Maria Eagle: The Department encourages the sale of FairTrade and ethical products through our restaurant services that are provided by an external partner and has a range of products available for purchase consisting of coffee, tea, chocolate bars and fruit juices.
Mr. Gauke: To ask the Secretary of State for Education and Skills what estimate she has made of the savings made in the last two financial years as a consequence of (a) streamlined data collection and (b) reduced reporting and monitoring requirements for schools. 
Jacqui Smith: No quantitative assessment has been made, partly because this would itself place significant burdens on schools. Informal feedback suggests that new data collection arrangements are working effectively, with schools and authorities reporting that processes are more efficient and less resource-intensive, while the data that is made available to them is of greater help for their own management. Six pre-existing surveys have been incorporated into the Schools Census, lowering the overall burdens of collecting from schools.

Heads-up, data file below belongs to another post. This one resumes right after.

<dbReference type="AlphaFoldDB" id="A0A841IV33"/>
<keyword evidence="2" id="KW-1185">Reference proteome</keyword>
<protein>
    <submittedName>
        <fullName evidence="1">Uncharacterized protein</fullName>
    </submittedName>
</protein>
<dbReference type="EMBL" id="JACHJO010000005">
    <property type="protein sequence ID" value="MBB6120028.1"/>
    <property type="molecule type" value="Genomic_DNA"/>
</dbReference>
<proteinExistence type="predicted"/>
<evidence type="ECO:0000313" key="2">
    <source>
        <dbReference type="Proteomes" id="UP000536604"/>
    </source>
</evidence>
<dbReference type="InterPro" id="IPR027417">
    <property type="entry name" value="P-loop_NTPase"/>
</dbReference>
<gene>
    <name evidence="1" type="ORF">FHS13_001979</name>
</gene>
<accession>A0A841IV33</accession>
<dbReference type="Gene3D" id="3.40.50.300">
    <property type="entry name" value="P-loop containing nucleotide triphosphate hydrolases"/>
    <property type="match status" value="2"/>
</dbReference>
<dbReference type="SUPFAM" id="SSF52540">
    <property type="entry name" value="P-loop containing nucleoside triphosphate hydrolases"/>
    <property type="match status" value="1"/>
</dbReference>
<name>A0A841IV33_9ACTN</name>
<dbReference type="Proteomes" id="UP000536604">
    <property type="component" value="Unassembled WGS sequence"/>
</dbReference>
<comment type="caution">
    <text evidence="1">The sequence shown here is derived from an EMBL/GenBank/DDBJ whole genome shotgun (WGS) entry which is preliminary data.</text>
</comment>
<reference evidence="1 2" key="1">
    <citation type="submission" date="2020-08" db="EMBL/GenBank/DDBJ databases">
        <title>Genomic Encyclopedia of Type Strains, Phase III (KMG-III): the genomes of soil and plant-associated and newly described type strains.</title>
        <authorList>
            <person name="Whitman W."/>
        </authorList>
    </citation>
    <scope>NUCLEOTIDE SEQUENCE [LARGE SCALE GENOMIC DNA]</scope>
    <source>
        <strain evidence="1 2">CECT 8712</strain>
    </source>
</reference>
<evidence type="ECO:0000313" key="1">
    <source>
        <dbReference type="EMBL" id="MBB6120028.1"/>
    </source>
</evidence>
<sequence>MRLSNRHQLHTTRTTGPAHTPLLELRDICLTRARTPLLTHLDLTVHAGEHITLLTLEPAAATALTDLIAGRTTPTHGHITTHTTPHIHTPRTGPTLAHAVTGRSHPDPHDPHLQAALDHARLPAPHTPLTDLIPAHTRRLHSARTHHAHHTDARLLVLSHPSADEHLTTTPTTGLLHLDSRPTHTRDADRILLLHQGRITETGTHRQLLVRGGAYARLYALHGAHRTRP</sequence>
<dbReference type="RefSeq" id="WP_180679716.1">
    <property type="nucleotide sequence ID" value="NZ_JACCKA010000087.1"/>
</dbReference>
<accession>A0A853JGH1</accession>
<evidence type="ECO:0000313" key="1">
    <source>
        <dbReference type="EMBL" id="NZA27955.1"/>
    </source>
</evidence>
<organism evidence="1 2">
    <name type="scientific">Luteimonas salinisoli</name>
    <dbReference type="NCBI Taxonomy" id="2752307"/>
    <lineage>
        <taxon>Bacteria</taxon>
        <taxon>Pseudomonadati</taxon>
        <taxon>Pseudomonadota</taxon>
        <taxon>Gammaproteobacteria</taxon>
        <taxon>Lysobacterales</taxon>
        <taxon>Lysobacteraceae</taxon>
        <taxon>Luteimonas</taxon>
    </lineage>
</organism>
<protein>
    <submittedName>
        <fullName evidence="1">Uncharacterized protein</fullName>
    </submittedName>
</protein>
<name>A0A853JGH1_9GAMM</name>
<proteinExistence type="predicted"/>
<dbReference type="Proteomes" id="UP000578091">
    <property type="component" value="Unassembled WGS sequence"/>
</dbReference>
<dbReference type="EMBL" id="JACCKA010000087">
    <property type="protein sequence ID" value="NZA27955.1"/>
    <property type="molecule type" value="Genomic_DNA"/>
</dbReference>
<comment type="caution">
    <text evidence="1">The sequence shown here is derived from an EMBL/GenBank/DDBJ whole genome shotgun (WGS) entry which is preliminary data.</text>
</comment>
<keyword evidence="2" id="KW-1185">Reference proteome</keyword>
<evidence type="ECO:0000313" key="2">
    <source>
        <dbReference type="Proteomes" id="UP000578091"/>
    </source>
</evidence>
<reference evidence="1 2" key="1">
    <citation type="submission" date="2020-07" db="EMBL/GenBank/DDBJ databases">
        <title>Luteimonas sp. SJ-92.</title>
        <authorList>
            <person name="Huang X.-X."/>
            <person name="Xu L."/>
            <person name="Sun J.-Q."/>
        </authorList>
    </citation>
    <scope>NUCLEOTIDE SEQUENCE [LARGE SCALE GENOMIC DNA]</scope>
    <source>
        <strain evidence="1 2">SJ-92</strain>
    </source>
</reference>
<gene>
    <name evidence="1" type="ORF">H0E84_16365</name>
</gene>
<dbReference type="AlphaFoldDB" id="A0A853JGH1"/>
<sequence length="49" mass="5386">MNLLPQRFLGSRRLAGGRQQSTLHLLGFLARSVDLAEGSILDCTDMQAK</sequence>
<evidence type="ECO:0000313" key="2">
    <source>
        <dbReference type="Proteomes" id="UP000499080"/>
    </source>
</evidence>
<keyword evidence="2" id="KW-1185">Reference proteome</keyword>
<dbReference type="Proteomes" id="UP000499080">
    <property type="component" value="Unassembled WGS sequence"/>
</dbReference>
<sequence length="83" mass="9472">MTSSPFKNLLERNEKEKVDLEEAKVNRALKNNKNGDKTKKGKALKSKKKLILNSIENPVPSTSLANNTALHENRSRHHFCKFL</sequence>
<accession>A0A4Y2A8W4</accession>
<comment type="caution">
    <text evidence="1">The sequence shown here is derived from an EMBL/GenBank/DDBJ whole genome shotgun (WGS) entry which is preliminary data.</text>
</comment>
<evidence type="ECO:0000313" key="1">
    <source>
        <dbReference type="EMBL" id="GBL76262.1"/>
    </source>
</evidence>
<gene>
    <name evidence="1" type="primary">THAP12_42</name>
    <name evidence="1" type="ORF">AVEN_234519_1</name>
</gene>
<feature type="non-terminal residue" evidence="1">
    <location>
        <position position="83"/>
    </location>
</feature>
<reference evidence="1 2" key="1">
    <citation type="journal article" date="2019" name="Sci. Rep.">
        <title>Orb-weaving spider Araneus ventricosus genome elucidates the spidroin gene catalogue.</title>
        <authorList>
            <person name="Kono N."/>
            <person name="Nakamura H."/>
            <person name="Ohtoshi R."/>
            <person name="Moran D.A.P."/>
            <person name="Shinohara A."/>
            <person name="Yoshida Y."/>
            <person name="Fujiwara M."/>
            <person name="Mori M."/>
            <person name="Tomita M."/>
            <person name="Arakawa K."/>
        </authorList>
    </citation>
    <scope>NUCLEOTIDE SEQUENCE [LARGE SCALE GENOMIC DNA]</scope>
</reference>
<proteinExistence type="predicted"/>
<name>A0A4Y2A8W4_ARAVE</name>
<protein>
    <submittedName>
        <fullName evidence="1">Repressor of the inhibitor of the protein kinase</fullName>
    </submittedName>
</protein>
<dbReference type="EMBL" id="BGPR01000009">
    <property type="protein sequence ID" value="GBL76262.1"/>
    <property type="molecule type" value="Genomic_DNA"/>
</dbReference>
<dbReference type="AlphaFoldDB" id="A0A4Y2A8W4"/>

The Implementation Review Unit (IRU) is an independent panel of serving senior school practitioners which reviews the implementation of existing and new policy initiatives. The IRU has encouraged the Department to introduce a system of impact assessment for all initiatives that have workload implications in schools, including data collection and reporting and monitoring requirements. The 200405 IRU annual report welcomed the reduction in the number of new initiatives in 2005, down by 56 per cent. on 2004.
(2) what changes are expected under the White Paper proposals with respect to councils' allocated education budget; and what assessment she has made of the possible effects on levels of council tax. 
Jacqui Smith: One of the main changes arising from the White Paper will be a greater emphasis on Personalised Learning, with its stronger focus on English and mathematics, and on those children who have a particular gift or talent. We see this greater focus as being key to driving up standards and to tackling the persistent achievement gaps between social and ethnic groups.
As I stated in the Schools Funding announcement on 7 December 2005, funds within the new Dedicated Schools Grant (DSG) have been specifically earmarked for Personalised Learning. Primary schools will receive an additional £230 million by 200708, while £335 million will be available for secondary schools to deliver personalised learning for 11 to 14-year-olds.